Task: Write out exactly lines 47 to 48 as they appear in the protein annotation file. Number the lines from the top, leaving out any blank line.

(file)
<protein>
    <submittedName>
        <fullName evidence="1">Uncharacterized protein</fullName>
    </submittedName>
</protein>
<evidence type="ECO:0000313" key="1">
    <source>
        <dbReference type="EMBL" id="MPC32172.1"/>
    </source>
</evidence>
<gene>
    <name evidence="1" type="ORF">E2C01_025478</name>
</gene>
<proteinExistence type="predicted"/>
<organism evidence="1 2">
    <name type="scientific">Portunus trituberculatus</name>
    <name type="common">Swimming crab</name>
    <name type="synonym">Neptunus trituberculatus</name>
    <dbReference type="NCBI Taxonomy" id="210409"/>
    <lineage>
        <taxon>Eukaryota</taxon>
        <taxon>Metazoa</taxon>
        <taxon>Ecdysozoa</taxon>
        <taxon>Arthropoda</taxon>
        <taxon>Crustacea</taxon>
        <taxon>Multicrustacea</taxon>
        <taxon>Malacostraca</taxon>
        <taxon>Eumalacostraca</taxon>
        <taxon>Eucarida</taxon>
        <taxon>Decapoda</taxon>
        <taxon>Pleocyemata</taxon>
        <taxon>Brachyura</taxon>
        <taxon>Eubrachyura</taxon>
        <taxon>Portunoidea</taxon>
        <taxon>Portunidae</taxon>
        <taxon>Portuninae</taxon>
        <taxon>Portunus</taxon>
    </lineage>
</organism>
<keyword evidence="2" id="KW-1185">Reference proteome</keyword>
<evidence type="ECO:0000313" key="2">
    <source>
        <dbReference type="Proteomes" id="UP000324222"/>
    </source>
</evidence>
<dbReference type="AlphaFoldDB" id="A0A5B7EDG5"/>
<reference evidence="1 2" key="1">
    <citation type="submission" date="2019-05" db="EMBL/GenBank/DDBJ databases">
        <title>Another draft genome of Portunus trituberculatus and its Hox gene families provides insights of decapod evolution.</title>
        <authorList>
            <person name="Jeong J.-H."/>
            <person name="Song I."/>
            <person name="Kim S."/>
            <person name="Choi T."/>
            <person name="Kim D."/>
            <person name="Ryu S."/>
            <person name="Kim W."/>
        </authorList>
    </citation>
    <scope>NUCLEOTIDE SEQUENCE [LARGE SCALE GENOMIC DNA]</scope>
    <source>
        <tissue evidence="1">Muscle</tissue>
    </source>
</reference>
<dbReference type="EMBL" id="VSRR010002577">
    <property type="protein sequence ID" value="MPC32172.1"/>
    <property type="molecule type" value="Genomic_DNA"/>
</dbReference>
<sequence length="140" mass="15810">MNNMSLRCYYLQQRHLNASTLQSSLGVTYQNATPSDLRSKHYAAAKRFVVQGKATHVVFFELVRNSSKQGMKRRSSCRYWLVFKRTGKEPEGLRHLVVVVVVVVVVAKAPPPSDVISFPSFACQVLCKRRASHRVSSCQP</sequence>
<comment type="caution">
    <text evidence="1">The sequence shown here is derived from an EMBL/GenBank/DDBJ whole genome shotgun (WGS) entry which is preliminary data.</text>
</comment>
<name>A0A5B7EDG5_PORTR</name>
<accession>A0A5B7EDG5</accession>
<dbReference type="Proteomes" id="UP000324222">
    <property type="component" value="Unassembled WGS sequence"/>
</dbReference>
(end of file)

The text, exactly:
<reference evidence="1 2" key="1">
    <citation type="submission" date="2019-05" db="EMBL/GenBank/DDBJ databases">